The Community Preventive Services Task Force finds insufficient evidence to determine the effectiveness of standing orders, when implemented alone, in increasing influenza, pneumococcal polysaccharide, or hepatitis B vaccination coverage among high-risk adults because no studies qualified for review.
Standing orders programs authorize nurses, pharmacists, and other healthcare personnel where allowed by state law, to assess a client's immunization status and administer vaccinations according to a protocol approved by an institution, physician, or other authorized practitioner. The protocol enables assessment and vaccination without the need for examination or direct order from the attending clinician at the time of the interaction.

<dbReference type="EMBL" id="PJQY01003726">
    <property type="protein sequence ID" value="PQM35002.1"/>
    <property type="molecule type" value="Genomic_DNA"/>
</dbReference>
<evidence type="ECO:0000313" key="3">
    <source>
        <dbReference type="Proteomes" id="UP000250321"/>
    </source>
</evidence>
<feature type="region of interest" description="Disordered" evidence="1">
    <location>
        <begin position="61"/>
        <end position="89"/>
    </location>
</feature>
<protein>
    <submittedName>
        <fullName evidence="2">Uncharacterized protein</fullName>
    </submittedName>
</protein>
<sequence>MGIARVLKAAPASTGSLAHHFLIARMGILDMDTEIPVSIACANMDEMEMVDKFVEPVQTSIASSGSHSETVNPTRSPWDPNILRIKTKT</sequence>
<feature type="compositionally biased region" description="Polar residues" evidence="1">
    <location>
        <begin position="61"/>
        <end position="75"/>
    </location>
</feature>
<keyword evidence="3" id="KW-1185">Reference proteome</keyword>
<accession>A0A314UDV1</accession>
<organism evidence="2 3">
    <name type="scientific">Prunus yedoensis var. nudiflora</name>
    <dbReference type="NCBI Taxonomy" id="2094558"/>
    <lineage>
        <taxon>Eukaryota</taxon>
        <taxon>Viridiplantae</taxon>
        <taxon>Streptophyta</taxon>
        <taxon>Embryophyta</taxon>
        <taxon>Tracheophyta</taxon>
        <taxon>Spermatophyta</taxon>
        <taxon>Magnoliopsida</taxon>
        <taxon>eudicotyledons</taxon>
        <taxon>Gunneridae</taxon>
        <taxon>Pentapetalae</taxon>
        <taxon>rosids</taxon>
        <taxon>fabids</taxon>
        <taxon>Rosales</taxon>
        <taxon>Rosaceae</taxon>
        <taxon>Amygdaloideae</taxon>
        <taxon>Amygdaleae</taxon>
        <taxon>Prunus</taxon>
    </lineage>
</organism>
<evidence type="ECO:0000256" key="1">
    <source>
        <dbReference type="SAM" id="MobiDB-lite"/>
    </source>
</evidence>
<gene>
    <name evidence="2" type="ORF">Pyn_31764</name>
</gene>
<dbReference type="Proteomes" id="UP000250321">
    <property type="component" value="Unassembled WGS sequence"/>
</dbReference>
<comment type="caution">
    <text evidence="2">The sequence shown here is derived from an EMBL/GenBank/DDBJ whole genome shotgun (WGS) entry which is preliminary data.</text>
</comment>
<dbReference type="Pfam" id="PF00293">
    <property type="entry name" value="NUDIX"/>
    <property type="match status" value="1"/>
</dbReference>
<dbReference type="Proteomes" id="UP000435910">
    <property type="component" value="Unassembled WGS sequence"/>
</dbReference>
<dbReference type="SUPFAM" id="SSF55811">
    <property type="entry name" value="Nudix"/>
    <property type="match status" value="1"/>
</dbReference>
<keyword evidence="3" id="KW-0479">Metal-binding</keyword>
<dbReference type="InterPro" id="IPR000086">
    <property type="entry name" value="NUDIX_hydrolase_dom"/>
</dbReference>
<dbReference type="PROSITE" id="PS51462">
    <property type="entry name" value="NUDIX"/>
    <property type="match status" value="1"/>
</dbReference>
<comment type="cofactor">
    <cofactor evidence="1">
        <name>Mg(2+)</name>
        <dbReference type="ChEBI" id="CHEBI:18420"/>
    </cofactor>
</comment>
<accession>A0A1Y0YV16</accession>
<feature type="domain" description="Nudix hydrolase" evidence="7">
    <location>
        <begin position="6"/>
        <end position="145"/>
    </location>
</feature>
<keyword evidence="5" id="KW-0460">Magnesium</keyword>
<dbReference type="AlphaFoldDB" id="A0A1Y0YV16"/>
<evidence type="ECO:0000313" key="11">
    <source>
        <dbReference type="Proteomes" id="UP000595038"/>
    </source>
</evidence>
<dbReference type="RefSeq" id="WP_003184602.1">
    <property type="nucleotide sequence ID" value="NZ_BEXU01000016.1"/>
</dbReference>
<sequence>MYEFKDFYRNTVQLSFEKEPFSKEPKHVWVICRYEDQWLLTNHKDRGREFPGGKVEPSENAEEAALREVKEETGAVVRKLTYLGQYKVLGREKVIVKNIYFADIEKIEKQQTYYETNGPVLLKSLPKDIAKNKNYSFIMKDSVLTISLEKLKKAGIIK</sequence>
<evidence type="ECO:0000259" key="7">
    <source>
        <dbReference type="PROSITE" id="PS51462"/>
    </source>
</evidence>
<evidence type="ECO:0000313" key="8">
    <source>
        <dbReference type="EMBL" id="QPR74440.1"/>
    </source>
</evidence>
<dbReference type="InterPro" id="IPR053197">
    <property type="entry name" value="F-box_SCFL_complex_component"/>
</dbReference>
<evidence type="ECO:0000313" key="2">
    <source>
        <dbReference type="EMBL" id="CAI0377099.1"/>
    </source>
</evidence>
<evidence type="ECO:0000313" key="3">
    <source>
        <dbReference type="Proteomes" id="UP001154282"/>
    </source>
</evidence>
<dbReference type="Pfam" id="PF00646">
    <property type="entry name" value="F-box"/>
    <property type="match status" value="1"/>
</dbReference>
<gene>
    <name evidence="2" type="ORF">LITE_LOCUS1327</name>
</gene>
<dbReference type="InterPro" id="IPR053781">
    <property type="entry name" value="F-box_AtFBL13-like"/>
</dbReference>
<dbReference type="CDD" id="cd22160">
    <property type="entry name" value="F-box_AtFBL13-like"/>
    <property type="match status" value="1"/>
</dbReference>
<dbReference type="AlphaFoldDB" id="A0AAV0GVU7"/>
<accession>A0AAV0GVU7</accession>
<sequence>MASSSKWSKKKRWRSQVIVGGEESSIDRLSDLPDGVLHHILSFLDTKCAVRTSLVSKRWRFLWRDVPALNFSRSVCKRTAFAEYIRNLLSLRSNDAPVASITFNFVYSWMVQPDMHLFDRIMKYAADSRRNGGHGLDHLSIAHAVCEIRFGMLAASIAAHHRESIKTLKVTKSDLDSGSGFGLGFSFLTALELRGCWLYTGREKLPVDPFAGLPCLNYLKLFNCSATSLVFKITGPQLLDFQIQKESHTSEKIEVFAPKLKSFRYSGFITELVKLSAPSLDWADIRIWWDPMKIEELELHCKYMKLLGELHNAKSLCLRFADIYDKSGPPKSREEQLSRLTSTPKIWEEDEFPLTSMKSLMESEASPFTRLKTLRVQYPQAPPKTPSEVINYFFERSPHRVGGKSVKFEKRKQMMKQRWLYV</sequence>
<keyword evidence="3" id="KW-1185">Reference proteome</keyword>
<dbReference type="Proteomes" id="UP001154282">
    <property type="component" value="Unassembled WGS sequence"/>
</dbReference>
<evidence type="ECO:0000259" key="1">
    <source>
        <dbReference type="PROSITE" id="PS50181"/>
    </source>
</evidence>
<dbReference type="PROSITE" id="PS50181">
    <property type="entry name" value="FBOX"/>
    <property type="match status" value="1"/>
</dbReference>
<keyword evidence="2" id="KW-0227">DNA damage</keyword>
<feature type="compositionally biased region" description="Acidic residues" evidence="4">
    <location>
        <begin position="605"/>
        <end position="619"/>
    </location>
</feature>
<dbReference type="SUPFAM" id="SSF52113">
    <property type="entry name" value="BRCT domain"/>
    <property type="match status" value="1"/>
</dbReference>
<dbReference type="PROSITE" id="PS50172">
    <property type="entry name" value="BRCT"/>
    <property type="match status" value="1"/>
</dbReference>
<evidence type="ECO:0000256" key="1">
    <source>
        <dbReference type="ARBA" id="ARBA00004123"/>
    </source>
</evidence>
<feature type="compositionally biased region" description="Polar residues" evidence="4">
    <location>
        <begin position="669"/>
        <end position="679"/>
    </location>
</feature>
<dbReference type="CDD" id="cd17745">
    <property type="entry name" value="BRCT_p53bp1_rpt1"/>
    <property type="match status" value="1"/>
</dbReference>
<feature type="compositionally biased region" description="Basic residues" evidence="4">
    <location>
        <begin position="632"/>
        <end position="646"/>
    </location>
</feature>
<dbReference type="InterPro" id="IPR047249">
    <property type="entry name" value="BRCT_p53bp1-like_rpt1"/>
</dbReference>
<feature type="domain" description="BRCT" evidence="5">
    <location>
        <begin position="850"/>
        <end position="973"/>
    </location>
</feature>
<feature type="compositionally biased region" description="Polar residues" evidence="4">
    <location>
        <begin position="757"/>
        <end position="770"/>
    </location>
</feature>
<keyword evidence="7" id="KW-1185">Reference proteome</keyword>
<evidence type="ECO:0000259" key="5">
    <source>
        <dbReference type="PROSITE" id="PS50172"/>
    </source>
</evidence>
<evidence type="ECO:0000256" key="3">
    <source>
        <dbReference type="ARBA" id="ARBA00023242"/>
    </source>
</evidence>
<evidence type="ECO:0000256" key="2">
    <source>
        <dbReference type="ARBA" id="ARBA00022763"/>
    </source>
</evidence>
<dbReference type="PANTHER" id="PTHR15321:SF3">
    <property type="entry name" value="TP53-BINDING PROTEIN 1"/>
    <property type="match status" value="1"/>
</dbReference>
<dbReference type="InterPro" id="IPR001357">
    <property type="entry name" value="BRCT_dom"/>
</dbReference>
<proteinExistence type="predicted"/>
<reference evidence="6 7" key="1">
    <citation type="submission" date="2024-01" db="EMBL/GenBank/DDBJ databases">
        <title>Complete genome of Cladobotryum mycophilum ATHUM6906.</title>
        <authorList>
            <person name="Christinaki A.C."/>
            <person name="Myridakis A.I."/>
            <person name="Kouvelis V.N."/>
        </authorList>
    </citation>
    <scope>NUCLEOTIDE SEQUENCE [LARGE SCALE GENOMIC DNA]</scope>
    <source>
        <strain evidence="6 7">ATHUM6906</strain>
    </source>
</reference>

Standing orders can be established for the administration of one or more specific vaccines to clients in health care settings such as clinics, hospitals, pharmacies, and long-term care facilities. In settings that require attending clinician signatures for all orders, standing order protocols permit assessment and vaccination in advance of the signature.
Read the Task Force Finding [PDF - 389 kB].